ft.setCustomAnimations(R.anim.no_anim, R.anim.no_anim, R.anim.no_anim, R.anim.no_anim);
    for (Fragment child : children) {
        ft.remove(child);
    }

    return ft;
}

public void putChild(Fragment parent, Fragment child) {
    List<Fragment> children = getChildren(parent);
    children.add(child);
}

public void removeChild(Fragment parent, Fragment child) {
    List<Fragment> children = getChildren(parent);
    children.remove(child);
}

private List<Fragment> getChildren(Fragment parent) {
    List<Fragment> children;

    if ( fragmentMap.containsKey(parent) ) {
        children = fragmentMap.get(parent);
    } else {
        children = new ArrayList<Fragment>(3);
        fragmentMap.put(parent, children);
    }

    return children;
}

}

Next you need to have a class that extends Fragment that all your Fragments extend (at least your Child Fragments). I already had this class, and I call it BaseFragment. When a fragments view is created, we add it to the ChildFragmentAnimationManager, and remove it when it’s destroyed. You could do this onAttach/Detach, or other matching methods in the sequence. My logic for choosing Create/Destroy View was because if a Fragment doesn’t have a View, I don’t care about animating it to continue to be seen. This approach should also work better with ViewPagers that use Fragments as you won’t be keeping track of every single Fragment that a FragmentPagerAdapter is holding, but rather only 3.

public abstract class BaseFragment extends Fragment {

@Override
public  View onCreateView(LayoutInflater inflater, ViewGroup container,
        Bundle savedInstanceState) {

    Fragment parent = getParentFragment();
    if (parent != null) {
        ChildFragmentAnimationManager.instance().putChild(parent, this);
    }

    return super.onCreateView(inflater, container, savedInstanceState);
}

@Override
public void onDestroyView() {
    Fragment parent = getParentFragment();
    if (parent != null) {
        ChildFragmentAnimationManager.instance().removeChild(parent, this);
    }

    super.onDestroyView();
}

}

Now that all your Fragments are stored in memory by the parent fragment, you can call animate on them like this, and your child fragments won’t disappear.

FragmentTransaction ft = getActivity().getSupportFragmentManager().beginTransaction();
ChildFragmentAnimationManager.instance().animate(ft, ReaderFragment.this)
                    .setCustomAnimations(R.anim.up_in, R.anim.up_out, R.anim.down_in, R.anim.down_out)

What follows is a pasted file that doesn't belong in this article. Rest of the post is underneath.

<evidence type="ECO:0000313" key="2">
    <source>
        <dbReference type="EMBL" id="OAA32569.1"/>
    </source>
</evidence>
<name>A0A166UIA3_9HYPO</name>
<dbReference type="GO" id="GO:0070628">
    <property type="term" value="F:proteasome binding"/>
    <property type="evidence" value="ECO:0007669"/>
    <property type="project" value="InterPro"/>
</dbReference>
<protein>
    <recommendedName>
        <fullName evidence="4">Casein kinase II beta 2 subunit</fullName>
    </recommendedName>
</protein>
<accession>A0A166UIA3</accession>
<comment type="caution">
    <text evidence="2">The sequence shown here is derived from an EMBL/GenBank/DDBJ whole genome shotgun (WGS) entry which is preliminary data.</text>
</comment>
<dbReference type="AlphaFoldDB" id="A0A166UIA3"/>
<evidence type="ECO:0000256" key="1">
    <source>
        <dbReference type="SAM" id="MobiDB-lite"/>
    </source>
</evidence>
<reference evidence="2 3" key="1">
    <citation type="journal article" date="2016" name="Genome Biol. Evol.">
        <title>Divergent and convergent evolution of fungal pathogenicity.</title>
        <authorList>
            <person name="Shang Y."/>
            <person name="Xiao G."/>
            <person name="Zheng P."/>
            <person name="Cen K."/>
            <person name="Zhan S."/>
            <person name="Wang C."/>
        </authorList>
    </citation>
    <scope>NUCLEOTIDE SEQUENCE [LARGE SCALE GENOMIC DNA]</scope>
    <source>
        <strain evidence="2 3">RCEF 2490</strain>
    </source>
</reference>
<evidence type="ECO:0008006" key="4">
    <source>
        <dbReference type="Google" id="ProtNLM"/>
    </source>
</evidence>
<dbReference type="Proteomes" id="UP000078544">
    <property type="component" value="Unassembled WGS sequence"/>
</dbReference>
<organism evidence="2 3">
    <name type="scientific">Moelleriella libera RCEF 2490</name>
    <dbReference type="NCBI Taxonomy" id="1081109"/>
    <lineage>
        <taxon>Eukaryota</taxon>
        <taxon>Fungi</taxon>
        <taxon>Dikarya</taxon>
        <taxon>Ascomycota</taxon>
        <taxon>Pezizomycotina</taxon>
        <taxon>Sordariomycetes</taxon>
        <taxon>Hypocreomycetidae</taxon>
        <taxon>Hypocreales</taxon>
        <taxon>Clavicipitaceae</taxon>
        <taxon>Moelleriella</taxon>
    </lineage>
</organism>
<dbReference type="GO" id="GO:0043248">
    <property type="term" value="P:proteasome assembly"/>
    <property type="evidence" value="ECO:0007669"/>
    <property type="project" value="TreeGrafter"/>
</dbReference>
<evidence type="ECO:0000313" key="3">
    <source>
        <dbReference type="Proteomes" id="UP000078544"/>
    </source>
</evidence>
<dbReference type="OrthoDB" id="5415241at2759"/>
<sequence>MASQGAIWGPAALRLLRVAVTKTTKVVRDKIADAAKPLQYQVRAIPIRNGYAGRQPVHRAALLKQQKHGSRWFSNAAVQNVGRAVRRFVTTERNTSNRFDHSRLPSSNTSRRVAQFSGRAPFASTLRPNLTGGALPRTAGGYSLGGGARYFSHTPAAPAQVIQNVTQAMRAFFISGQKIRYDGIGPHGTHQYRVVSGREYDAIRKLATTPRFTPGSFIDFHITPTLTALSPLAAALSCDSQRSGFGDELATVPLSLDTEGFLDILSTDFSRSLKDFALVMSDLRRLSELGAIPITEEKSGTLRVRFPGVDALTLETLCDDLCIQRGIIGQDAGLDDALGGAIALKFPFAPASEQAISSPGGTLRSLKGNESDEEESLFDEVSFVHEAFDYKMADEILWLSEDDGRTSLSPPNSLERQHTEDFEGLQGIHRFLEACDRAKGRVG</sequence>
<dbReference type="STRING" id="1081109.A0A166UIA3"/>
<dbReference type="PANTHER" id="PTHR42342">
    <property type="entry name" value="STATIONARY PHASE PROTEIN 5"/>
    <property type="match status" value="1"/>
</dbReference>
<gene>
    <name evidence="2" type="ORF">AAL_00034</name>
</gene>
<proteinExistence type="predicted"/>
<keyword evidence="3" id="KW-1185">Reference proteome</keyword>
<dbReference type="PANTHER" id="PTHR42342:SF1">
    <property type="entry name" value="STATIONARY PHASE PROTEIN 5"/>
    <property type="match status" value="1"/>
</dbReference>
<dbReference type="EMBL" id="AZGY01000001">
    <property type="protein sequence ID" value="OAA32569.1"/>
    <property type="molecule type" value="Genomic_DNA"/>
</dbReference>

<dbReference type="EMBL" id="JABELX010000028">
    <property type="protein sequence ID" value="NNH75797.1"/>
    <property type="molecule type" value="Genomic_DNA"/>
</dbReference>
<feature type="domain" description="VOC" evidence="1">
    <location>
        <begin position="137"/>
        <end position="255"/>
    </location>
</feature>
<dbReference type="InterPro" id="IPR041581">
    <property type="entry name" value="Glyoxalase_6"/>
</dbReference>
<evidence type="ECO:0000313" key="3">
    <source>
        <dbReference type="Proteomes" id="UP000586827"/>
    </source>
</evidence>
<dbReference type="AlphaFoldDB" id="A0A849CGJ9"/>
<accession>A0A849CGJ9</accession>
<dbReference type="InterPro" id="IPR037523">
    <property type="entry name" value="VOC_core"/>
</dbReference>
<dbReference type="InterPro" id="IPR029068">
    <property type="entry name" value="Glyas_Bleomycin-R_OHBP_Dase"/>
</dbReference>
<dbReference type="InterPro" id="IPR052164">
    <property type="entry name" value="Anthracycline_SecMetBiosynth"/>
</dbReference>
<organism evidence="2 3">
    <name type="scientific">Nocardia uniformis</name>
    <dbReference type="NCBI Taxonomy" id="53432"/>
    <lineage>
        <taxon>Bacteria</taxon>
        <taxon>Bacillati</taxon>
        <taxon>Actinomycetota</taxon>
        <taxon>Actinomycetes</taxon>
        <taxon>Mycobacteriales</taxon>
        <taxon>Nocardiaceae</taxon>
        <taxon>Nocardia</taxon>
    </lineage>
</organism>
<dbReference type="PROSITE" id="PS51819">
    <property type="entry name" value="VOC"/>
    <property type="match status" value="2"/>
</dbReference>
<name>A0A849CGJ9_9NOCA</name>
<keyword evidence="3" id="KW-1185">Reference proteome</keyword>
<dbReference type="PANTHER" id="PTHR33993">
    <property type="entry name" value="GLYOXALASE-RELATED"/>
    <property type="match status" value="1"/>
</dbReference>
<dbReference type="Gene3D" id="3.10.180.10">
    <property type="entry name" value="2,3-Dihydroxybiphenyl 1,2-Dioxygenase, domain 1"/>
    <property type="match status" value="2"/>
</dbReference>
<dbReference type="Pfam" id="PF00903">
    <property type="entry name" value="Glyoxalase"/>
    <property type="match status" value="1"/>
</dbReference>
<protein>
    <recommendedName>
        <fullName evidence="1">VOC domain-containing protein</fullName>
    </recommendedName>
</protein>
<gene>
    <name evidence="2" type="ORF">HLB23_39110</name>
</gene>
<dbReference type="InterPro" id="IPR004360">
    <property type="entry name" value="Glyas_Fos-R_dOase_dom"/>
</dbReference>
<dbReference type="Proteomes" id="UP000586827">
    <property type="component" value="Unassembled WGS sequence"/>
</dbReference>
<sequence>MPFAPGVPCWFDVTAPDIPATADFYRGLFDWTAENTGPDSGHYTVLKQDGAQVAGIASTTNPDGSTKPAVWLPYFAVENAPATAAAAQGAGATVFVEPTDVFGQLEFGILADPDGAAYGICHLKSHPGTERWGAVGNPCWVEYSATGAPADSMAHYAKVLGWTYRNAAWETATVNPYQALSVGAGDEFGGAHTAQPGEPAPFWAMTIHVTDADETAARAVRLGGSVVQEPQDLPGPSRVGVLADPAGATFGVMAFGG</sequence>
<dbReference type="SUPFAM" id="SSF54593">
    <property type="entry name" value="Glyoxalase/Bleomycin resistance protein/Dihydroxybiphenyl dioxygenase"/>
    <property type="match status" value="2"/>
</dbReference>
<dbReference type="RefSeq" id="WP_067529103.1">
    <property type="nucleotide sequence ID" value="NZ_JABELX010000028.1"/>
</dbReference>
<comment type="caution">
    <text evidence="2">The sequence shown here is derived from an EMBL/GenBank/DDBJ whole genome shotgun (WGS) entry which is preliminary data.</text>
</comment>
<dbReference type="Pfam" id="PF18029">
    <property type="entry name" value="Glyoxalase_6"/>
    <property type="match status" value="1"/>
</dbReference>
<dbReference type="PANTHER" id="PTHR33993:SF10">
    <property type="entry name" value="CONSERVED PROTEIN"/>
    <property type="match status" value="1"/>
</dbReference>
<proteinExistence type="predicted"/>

.replace(R.id.container, f)
                    .addToBackStack(null)
                    .commit();

Also, just so you have it, here is the no_anim.xml file that goes in your res/anim folder:

<?xml version="1.0" encoding="utf-8"?>
<set xmlns:android="http://schemas.android.com/apk/res/android" android:interpolator="@android:anim/linear_interpolator">
    <translate android:fromXDelta="0" android:toXDelta="0"
        android:duration="1000" />
</set>

Again, I don’t think this solution is perfect, but it’s much better than for every instance you have a Child Fragment, implementing custom code in the parent fragment to keep track of each child. I’ve been there, and it’s no fun.

Questions:
Answers:

I was having the same issue with map fragment. It kept disappearing during the exit animation of its containing fragment. The workaround is to add animation for the child map fragment which will keep it visible during the exit animation of the parent fragment. The animation of the child fragment is keeping its alpha at 100% during its duration period.

Animation: res/animator/keep_child_fragment.xml

<?xml version="1.0" encoding="utf-8"?>    
<set xmlns:android="http://schemas.android.com/apk/res/android">
    <objectAnimator
        android:propertyName="alpha"
        android:valueFrom="1.0"
        android:valueTo="1.0"
        android:duration="@integer/keep_child_fragment_animation_duration" />
</set>

The animation is then applied when the map fragment is added to the parent fragment.

Parent fragment

@Override
public View onCreateView(LayoutInflater inflater, ViewGroup container,
                         Bundle savedInstanceState) {

    View view = inflater.inflate(R.layout.map_parent_fragment, container, false);

    MapFragment mapFragment =  MapFragment.newInstance();

    getChildFragmentManager().beginTransaction()
            .setCustomAnimations(R.animator.keep_child_fragment, 0, 0, 0)
            .add(R.id.map, mapFragment)
            .commit();

    return view;
}

Finally, the duration of the child fragment animation is set in a resource file.

values/integers.xml

<resources>
  <integer name="keep_child_fragment_animation_duration">500</integer>
</resources>

Questions:
Answers:

I think i found a better solution to this problem than snapshotting the current fragment to a bitmap as Luksprog suggested.

The trick is to hide the fragment being removed or detached and only after the animations have been completed the fragment is removed or detached in its own fragment transaction.